I am occasionally interviewed by journalists writing articles about alternative medicine for pets. Many of these articles deal focus on acupuncture, and they tend to follow a pretty consistent pattern:
1. Story about a dog or cat with some pain or disability, often that has not responded to conventional treatment.
2. Owner takes pet to veterinarian who recommends acupuncture (or other alternative treatment).
3. Brief summary of claims for benefits for acupuncture ad reference to long history of use in people and pets. Sometimes there is a reference at this point to research studies supporting the use of acupuncture (almost never to studies that do not support it).
4. Brief quote from grumpy, killjoy token skeptic (that would be me) to create the impression of “balanced” reporting.
5. Return to story of pet from beginning of article, now all better and frolicking happily.
It is well known that the media caters to our inherent preference for stories over statistics, and that when journalists cover scientific subjects, especially those that are controversial, nuance and thoughtful analysis of evidence are often sacrificed for a compelling narrative. And the well-meaning notion that a journalist should present voices from “all sides” of a controversy all too often results in stories that suggest a legitimate debate about scientific facts when, in reality, there is strong evidence and consensus on one “side” and the unshakeable faith of a small minority on the other.
I was pleased, therefore, to see a recent piece about veterinary acupuncture in Slate which took the scientific evidence, and the perspective of skeptics, more seriously than the feel-good anecdotes of believers.
If Your Veterinarian Offers Acupuncture, Find a Different Vet
Sticking needles in your dog won’t make it feel better.
By Brian Palmer
The title may be a bit extreme, since unfortunately a lot of otherwise excellent veterinarians have been fooled by the claims and shaky evidence for acupuncture, but the overall message of the article is right on target. Mr. Palmer appreciates that while the scientific evidence is mixed, an appropriate evaluation requires considering the quality and limitations of studies and the preponderance of the evidence.
If you’re an acupuncture enthusiast, you’re probably getting ready to point me toward studies proving the efficacy of veterinary acupuncture. Before you do that, let’s make a deal: I will concede that there are studies supporting veterinary acupuncture if you concede that there are studies opposing it. The issue is assessing the quality of the studies and determining where the weight of the evidence lies.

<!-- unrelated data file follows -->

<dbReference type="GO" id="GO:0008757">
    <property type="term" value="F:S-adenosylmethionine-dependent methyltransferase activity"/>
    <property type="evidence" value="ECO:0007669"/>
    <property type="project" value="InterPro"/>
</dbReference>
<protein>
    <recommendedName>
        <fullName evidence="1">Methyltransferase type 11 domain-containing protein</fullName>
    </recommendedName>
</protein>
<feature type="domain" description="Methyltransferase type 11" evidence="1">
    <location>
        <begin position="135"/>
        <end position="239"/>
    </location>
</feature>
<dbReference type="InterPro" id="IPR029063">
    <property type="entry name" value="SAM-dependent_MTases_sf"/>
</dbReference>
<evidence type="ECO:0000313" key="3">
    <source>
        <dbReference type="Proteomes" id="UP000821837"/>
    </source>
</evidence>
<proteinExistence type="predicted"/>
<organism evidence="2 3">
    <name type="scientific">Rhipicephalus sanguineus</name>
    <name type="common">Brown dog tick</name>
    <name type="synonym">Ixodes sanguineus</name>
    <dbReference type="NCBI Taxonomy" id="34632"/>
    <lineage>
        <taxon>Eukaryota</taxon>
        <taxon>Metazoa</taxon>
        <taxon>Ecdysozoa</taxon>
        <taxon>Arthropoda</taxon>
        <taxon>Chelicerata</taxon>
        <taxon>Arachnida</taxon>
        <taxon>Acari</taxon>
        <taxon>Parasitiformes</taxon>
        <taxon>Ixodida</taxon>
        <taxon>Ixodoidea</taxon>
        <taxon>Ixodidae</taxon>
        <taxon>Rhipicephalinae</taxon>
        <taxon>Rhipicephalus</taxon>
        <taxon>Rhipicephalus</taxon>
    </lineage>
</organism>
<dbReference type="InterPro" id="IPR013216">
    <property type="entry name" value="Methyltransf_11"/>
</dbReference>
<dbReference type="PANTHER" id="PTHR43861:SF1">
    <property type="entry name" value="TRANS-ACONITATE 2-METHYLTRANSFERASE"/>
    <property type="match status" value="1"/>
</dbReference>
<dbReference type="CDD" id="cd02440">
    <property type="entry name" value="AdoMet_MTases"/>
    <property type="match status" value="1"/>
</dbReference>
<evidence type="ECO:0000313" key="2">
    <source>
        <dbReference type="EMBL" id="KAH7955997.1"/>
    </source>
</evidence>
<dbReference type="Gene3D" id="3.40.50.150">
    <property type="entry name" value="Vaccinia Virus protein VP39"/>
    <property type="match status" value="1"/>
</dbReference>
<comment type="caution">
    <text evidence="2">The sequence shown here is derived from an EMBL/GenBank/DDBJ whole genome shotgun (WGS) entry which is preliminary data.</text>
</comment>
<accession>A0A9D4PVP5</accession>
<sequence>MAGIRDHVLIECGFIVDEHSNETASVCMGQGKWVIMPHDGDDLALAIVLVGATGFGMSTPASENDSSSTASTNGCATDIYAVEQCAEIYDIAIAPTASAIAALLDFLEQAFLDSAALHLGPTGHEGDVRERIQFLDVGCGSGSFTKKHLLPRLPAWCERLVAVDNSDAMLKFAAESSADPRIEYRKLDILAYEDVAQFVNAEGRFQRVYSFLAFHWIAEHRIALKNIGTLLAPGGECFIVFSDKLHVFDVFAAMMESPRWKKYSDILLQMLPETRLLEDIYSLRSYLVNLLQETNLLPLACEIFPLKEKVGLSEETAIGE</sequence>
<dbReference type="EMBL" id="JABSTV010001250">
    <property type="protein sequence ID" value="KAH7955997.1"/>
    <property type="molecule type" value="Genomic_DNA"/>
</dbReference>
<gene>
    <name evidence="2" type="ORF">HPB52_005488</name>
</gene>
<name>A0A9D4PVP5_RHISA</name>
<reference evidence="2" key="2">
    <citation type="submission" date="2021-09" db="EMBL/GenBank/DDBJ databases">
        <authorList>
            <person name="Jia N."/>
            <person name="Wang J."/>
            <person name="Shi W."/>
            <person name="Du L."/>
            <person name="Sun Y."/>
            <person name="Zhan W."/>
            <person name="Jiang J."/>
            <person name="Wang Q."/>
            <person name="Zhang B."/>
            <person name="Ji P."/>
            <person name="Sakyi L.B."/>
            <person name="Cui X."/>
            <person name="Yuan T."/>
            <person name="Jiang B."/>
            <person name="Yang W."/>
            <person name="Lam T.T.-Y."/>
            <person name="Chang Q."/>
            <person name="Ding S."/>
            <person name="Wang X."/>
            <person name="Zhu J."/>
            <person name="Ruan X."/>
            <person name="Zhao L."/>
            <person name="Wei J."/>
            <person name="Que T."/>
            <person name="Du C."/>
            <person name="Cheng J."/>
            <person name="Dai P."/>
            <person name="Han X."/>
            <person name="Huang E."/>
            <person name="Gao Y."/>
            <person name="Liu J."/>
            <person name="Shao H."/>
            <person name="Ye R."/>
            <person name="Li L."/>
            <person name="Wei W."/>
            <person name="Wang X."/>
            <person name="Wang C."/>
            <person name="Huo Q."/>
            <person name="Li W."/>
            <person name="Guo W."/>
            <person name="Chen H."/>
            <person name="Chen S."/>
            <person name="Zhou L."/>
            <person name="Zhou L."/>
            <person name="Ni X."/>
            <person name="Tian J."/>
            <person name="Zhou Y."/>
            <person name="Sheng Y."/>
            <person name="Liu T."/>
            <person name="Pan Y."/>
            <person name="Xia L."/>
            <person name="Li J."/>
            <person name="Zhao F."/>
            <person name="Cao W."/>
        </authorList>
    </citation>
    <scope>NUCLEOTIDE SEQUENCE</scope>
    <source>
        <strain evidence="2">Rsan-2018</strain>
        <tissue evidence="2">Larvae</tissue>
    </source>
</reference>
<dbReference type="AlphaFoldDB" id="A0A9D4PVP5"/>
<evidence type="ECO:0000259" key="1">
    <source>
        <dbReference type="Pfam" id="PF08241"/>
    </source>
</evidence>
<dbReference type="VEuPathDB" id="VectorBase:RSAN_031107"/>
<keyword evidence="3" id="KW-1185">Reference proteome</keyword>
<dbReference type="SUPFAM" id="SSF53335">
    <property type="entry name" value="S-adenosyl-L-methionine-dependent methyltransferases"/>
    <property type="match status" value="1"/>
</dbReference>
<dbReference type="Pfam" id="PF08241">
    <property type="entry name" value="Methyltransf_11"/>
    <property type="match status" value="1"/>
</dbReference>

His conclusion, with which I agree entirely, is that the most reasonable interpretation of the balance of the evidence is that acupuncture is a placebo for humans and likely has little to no predictable beneficial effects in animals. Most veterinary acupuncture studies are deeply flawed, and better research could be justified, but the best evidence in humans does not suggest this is a promising area for veterinary medicine.
Mr. Palmer’s piece also points out that the potential financial conflicts of interest which alternative medicine proponents so blithely use to dismiss research on pharmaceuticals or other conventional therapies are just as much of an issue in research on alternative veterinary therapies, including acupuncture. One of the most prominent researchers in veterinary acupuncture and so-called Traditional Chinese Veterinary Medicine (TCVM) also makes his living teaching TCVM and selling herbs and related products. While this does not automatically invalidate the research Dr. Xie is involved in, it points to a clear a priori bias which necessitates rigorous scientific controls, including replication by others, in order to generate reliable evidence. These controls are seldom present in veterinary acupuncture research.
It is encouraging to see the mainstream media identify the unimpressive scientific reality behind the widespread positive, and anecdote-driven claims for veterinary acupuncture. Here are some links to previous posts on veterinary acupuncture and TCVM which offer more details about these claims and the science, or lack of science, associated with them.
“Electroacupuncture” as a Treatment for Nausea & Vomiting Caused by Morphine in Dogs
Acupuncture vs Opioids for Surgical Pain in Dogs: Which is Better?
JAVMA Article on Electroacupuncture for IVDD
Traditional Chinese Veterinary Medicine
Evaluation of the Chinese Herbal Remedies San Ren Tang, Wei Lin Tang, and Alisma for Feline Urinary Tract Disease
The History of Veterinary Acupuncture: It’s Not What You Think
Replace “veterinarian” with pediatrician
Replace “dog” with child or Alzheimer’s patient
I think those doctors who stick needles in patients who cannot be offered informed consent should not get a free pass. That includes the administrators of the vet schools who allow acupuncture double speak to be taught to young vet students.
Art Malernee Dvm
Fla Lic 1820